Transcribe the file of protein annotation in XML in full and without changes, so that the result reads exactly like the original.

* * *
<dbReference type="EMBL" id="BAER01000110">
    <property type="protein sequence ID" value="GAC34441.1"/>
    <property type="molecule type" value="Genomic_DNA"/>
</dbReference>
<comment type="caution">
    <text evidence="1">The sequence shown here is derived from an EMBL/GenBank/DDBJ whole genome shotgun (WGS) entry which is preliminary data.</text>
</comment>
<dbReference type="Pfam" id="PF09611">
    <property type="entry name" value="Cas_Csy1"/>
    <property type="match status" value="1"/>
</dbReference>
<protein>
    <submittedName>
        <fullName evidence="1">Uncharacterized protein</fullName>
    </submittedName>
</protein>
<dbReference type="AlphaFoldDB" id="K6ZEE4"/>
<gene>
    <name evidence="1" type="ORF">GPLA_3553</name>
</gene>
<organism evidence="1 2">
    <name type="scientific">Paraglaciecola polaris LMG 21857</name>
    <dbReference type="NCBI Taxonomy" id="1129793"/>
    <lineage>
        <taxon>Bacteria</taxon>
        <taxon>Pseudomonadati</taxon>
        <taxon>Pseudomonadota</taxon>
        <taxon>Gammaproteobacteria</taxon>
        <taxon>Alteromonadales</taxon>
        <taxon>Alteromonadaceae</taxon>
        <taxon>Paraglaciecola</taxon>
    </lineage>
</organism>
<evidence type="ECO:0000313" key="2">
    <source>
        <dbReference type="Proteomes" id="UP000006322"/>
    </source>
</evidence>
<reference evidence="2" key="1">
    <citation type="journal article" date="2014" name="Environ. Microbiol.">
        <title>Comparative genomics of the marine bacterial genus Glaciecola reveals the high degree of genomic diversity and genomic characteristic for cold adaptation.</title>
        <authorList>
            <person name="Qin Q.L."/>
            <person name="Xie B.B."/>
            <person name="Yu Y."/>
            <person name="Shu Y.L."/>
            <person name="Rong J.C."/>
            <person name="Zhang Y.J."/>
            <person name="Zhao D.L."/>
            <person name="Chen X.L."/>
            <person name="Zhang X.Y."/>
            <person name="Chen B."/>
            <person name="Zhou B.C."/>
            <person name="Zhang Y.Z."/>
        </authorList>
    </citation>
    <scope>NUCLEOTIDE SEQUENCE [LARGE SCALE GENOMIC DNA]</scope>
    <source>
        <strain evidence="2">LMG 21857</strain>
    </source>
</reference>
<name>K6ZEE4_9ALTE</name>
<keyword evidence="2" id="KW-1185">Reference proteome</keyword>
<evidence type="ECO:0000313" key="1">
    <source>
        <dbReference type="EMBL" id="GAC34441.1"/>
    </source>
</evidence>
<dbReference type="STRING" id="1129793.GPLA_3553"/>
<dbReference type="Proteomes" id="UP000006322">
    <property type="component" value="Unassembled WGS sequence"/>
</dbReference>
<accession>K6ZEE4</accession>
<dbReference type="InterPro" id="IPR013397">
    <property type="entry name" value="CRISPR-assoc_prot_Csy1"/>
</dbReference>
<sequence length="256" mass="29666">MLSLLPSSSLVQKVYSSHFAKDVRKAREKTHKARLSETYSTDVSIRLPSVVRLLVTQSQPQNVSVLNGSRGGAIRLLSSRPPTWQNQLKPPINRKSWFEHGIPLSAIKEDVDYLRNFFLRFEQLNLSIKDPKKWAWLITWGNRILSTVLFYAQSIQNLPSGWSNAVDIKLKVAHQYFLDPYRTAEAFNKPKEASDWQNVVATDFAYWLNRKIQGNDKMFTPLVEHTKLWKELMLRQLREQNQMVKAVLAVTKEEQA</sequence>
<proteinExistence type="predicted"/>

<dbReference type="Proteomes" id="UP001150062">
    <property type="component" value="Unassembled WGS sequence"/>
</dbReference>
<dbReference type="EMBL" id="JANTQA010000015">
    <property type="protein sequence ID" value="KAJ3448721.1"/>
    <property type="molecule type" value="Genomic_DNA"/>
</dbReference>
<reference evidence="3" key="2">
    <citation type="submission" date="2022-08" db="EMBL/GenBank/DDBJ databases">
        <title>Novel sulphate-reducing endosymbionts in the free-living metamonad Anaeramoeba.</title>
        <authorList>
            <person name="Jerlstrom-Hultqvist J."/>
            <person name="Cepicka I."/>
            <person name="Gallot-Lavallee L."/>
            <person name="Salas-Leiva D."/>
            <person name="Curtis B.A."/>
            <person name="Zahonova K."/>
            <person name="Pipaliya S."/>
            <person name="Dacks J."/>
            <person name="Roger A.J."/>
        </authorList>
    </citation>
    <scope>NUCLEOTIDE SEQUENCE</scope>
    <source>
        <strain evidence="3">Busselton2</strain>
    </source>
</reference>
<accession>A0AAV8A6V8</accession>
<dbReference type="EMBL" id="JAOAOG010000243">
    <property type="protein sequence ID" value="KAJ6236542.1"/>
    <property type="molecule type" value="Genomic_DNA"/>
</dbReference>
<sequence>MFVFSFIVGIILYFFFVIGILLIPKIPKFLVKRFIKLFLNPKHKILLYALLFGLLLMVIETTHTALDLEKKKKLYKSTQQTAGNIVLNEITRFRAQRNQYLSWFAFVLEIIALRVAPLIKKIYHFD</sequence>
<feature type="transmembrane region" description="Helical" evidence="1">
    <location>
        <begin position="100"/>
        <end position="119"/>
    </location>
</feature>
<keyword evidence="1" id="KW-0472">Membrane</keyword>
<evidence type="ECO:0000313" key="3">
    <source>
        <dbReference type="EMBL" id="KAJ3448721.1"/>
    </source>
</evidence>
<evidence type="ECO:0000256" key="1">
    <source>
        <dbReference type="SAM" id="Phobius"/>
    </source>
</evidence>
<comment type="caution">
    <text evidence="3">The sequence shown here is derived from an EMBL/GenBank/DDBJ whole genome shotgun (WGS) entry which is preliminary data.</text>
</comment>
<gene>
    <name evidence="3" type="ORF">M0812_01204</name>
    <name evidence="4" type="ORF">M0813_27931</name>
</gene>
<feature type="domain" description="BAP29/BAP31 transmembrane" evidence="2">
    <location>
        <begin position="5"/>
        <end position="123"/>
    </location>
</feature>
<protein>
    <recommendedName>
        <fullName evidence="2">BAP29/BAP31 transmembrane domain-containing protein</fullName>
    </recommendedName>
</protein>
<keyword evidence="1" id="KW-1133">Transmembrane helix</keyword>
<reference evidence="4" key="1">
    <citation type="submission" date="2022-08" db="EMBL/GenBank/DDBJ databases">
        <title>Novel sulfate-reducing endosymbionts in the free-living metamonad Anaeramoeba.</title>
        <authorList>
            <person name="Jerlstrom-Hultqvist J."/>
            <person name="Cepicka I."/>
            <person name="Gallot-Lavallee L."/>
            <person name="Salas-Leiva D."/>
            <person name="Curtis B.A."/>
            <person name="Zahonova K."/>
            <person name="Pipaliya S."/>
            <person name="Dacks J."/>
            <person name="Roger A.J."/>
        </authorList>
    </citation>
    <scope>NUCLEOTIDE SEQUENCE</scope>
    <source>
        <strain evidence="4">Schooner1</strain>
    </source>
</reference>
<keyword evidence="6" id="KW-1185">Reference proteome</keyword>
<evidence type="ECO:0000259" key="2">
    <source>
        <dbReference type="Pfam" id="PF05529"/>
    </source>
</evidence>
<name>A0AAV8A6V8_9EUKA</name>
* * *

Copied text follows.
<dbReference type="EMBL" id="BAER01000110">
    <property type="protein sequence ID" value="GAC34441.1"/>
    <property type="molecule type" value="Genomic_DNA"/>
</dbReference>
<comment type="caution">
    <text evidence="1">The sequence shown here is derived from an EMBL/GenBank/DDBJ whole genome shotgun (WGS) entry which is preliminary data.</text>
</comment>
<dbReference type="Pfam" id="PF09611">
    <property type="entry name" value="Cas_Csy1"/>
    <property type="match status" value="1"/>
</dbReference>
<protein>
    <submittedName>
        <fullName evidence="1">Uncharacterized protein</fullName>
    </submittedName>
</protein>
<dbReference type="AlphaFoldDB" id="K6ZEE4"/>
<gene>
    <name evidence="1" type="ORF">GPLA_3553</name>
</gene>
<organism evidence="1 2">
    <name type="scientific">Paraglaciecola polaris LMG 21857</name>
    <dbReference type="NCBI Taxonomy" id="1129793"/>
    <lineage>
        <taxon>Bacteria</taxon>
        <taxon>Pseudomonadati</taxon>
        <taxon>Pseudomonadota</taxon>
        <taxon>Gammaproteobacteria</taxon>
        <taxon>Alteromonadales</taxon>
        <taxon>Alteromonadaceae</taxon>
        <taxon>Paraglaciecola</taxon>
    </lineage>
</organism>
<evidence type="ECO:0000313" key="2">
    <source>
        <dbReference type="Proteomes" id="UP000006322"/>
    </source>
</evidence>
<reference evidence="2" key="1">
    <citation type="journal article" date="2014" name="Environ. Microbiol.">
        <title>Comparative genomics of the marine bacterial genus Glaciecola reveals the high degree of genomic diversity and genomic characteristic for cold adaptation.</title>
        <authorList>
            <person name="Qin Q.L."/>
            <person name="Xie B.B."/>
            <person name="Yu Y."/>
            <person name="Shu Y.L."/>
            <person name="Rong J.C."/>
            <person name="Zhang Y.J."/>
            <person name="Zhao D.L."/>
            <person name="Chen X.L."/>
            <person name="Zhang X.Y."/>
            <person name="Chen B."/>
            <person name="Zhou B.C."/>
            <person name="Zhang Y.Z."/>
        </authorList>
    </citation>
    <scope>NUCLEOTIDE SEQUENCE [LARGE SCALE GENOMIC DNA]</scope>
    <source>
        <strain evidence="2">LMG 21857</strain>
    </source>
</reference>
<name>K6ZEE4_9ALTE</name>
<keyword evidence="2" id="KW-1185">Reference proteome</keyword>
<evidence type="ECO:0000313" key="1">
    <source>
        <dbReference type="EMBL" id="GAC34441.1"/>
    </source>
</evidence>
<dbReference type="STRING" id="1129793.GPLA_3553"/>
<dbReference type="Proteomes" id="UP000006322">
    <property type="component" value="Unassembled WGS sequence"/>
</dbReference>
<accession>K6ZEE4</accession>
<dbReference type="InterPro" id="IPR013397">
    <property type="entry name" value="CRISPR-assoc_prot_Csy1"/>
</dbReference>
<sequence length="256" mass="29666">MLSLLPSSSLVQKVYSSHFAKDVRKAREKTHKARLSETYSTDVSIRLPSVVRLLVTQSQPQNVSVLNGSRGGAIRLLSSRPPTWQNQLKPPINRKSWFEHGIPLSAIKEDVDYLRNFFLRFEQLNLSIKDPKKWAWLITWGNRILSTVLFYAQSIQNLPSGWSNAVDIKLKVAHQYFLDPYRTAEAFNKPKEASDWQNVVATDFAYWLNRKIQGNDKMFTPLVEHTKLWKELMLRQLREQNQMVKAVLAVTKEEQA</sequence>
<proteinExistence type="predicted"/>

<dbReference type="Proteomes" id="UP001150062">
    <property type="component" value="Unassembled WGS sequence"/>
</dbReference>
<dbReference type="EMBL" id="JANTQA010000015">
    <property type="protein sequence ID" value="KAJ3448721.1"/>
    <property type="molecule type" value="Genomic_DNA"/>
</dbReference>
<reference evidence="3" key="2">
    <citation type="submission" date="2022-08" db="EMBL/GenBank/DDBJ databases">
        <title>Novel sulphate-reducing endosymbionts in the free-living metamonad Anaeramoeba.</title>
        <authorList>
            <person name="Jerlstrom-Hultqvist J."/>
            <person name="Cepicka I."/>
            <person name="Gallot-Lavallee L."/>
            <person name="Salas-Leiva D."/>
            <person name="Curtis B.A."/>
            <person name="Zahonova K."/>
            <person name="Pipaliya S."/>
            <person name="Dacks J."/>
            <person name="Roger A.J."/>
        </authorList>
    </citation>
    <scope>NUCLEOTIDE SEQUENCE</scope>
    <source>
        <strain evidence="3">Busselton2</strain>
    </source>
</reference>
<accession>A0AAV8A6V8</accession>
<dbReference type="EMBL" id="JAOAOG010000243">
    <property type="protein sequence ID" value="KAJ6236542.1"/>
    <property type="molecule type" value="Genomic_DNA"/>
</dbReference>
<sequence>MFVFSFIVGIILYFFFVIGILLIPKIPKFLVKRFIKLFLNPKHKILLYALLFGLLLMVIETTHTALDLEKKKKLYKSTQQTAGNIVLNEITRFRAQRNQYLSWFAFVLEIIALRVAPLIKKIYHFD</sequence>
<feature type="transmembrane region" description="Helical" evidence="1">
    <location>
        <begin position="100"/>
        <end position="119"/>
    </location>
</feature>
<keyword evidence="1" id="KW-0472">Membrane</keyword>
<evidence type="ECO:0000313" key="3">
    <source>
        <dbReference type="EMBL" id="KAJ3448721.1"/>
    </source>
</evidence>
<evidence type="ECO:0000256" key="1">
    <source>
        <dbReference type="SAM" id="Phobius"/>
    </source>
</evidence>
<comment type="caution">
    <text evidence="3">The sequence shown here is derived from an EMBL/GenBank/DDBJ whole genome shotgun (WGS) entry which is preliminary data.</text>
</comment>
<gene>
    <name evidence="3" type="ORF">M0812_01204</name>
    <name evidence="4" type="ORF">M0813_27931</name>
</gene>
<feature type="domain" description="BAP29/BAP31 transmembrane" evidence="2">
    <location>
        <begin position="5"/>
        <end position="123"/>
    </location>
</feature>
<protein>
    <recommendedName>
        <fullName evidence="2">BAP29/BAP31 transmembrane domain-containing protein</fullName>
    </recommendedName>
</protein>
<keyword evidence="1" id="KW-1133">Transmembrane helix</keyword>
<reference evidence="4" key="1">
    <citation type="submission" date="2022-08" db="EMBL/GenBank/DDBJ databases">
        <title>Novel sulfate-reducing endosymbionts in the free-living metamonad Anaeramoeba.</title>
        <authorList>
            <person name="Jerlstrom-Hultqvist J."/>
            <person name="Cepicka I."/>
            <person name="Gallot-Lavallee L."/>
            <person name="Salas-Leiva D."/>
            <person name="Curtis B.A."/>
            <person name="Zahonova K."/>
            <person name="Pipaliya S."/>
            <person name="Dacks J."/>
            <person name="Roger A.J."/>
        </authorList>
    </citation>
    <scope>NUCLEOTIDE SEQUENCE</scope>
    <source>
        <strain evidence="4">Schooner1</strain>
    </source>
</reference>
<keyword evidence="6" id="KW-1185">Reference proteome</keyword>
<evidence type="ECO:0000259" key="2">
    <source>
        <dbReference type="Pfam" id="PF05529"/>
    </source>
</evidence>
<name>A0AAV8A6V8_9EUKA</name>